A study published in PLOS One found that women who have undergone a hysterectomy may be at an increased risk of developing osteoporosis or bone fracture.
Researchers conducted a retrospective, population-based cohort study from 2000 to 2013 using claims data from the Longitudinal Health Insurance Database 2000, a subset of the National Health Insurance Research Database. The study included 9,189 women aged ≥30 years who underwent hysterectomy between 2000 and 2012. Researchers also included a comparison group (n=33,942) that did not undergo hysterectomy and was randomly selected from a database and matched 1:4 based on age and index year.
Most of the cohort was predominantly insured individuals aged 40 to 49 years (61%) who lived in a high degree of urbanization, had an insurance premium between $15,000 and $30,000, and had a white-collar occupation.
Median follow-up was about seven years. The risk of subsequent osteoporosis or bone fracture was significantly higher in women who had undergone hysterectomy compared with the comparison group (incidence rate, 16.8 vs. 7.3 per 1,000 person-years; adjusted hazard ratio [aHR], 2.26; 95% confidence interval [CI], 2.09-2.44). In a subgroup analysis, oophorectomy (n=965) and estrogen therapy (n=1,046) increased the risk of osteoporosis or fracture in both groups.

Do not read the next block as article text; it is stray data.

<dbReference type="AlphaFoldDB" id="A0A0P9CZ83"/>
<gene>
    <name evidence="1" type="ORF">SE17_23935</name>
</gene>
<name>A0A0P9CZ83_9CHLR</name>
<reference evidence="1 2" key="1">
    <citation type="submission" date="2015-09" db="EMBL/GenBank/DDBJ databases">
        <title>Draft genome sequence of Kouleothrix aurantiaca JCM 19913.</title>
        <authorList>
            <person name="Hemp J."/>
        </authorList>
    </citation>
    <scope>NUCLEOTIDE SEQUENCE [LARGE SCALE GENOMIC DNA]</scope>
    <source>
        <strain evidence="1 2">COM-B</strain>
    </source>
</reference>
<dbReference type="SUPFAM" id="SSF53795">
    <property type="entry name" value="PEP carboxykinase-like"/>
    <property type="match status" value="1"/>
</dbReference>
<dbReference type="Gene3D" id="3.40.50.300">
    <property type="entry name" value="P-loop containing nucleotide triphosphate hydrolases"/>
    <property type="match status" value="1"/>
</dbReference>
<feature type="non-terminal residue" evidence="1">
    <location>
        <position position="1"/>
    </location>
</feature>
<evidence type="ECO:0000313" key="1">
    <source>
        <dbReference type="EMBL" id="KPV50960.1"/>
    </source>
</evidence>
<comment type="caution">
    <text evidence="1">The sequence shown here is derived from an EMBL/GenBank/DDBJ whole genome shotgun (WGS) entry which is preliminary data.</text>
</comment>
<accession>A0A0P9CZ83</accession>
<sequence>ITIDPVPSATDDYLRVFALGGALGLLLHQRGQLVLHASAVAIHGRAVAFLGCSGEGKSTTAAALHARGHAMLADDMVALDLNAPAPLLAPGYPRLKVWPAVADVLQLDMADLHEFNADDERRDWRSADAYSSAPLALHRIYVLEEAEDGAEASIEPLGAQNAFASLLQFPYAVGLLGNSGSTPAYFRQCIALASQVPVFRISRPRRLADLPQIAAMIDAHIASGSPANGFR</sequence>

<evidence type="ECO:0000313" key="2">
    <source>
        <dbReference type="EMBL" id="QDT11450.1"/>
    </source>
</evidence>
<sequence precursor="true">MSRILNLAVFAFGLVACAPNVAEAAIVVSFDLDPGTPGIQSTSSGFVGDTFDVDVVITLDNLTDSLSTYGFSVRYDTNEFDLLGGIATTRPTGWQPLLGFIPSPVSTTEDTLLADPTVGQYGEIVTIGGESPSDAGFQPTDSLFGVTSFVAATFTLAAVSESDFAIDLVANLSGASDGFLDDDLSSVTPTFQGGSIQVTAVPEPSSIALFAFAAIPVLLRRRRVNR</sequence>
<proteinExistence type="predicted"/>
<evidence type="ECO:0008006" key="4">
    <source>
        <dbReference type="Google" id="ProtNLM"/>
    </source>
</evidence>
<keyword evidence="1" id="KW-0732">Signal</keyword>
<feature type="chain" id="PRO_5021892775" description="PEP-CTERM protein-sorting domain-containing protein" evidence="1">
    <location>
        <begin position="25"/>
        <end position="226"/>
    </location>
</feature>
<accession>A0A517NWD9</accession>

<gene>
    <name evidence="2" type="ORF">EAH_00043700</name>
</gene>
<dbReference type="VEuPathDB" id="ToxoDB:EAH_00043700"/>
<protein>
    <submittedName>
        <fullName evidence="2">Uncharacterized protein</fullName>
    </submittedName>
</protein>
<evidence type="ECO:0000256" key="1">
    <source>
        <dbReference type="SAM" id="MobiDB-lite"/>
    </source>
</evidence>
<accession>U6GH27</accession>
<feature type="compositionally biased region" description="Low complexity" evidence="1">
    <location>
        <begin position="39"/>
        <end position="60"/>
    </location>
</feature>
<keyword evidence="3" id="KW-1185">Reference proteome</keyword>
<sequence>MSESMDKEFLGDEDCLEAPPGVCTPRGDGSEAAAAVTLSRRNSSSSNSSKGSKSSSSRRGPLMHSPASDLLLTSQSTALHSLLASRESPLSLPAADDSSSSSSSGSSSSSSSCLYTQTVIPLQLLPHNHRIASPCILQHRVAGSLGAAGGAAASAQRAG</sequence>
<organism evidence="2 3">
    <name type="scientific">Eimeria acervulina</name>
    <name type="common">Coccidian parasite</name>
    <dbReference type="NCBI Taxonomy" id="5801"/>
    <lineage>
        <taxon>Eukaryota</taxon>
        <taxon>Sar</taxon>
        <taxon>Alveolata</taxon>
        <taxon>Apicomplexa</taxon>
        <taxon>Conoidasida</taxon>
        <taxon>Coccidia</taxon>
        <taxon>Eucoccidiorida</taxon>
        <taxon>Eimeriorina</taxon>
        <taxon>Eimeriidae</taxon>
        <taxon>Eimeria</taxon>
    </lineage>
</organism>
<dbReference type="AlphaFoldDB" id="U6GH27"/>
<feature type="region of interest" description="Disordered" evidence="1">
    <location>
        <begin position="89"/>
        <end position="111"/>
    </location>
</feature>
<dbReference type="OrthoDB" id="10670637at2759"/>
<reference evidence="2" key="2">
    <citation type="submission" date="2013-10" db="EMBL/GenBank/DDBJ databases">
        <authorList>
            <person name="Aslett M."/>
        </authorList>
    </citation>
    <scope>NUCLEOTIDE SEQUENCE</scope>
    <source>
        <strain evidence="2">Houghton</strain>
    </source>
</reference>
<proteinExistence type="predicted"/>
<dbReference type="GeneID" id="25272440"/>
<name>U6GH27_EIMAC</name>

The risk of vertebral fracture (aHR, 4.92; 95% CI, 3.78-6.40) was higher in the hysterectomy group than the comparison cohort. As follow-up time increased, the aHRs of vertebral fracture in women who had undergone hysterectomy were 4.33 at less than five years (95% CI, 2.99-6.28), 3.89 at five to nine years (95% CI, 2.60-5.82), and 5.42 at more than nine years (95% CI, 2.66-11.01).
“Based on the study results, women who undergo hysterectomy should be screened more readily or counseled regarding this risk of osteoporosis or fracture,” the researchers concluded.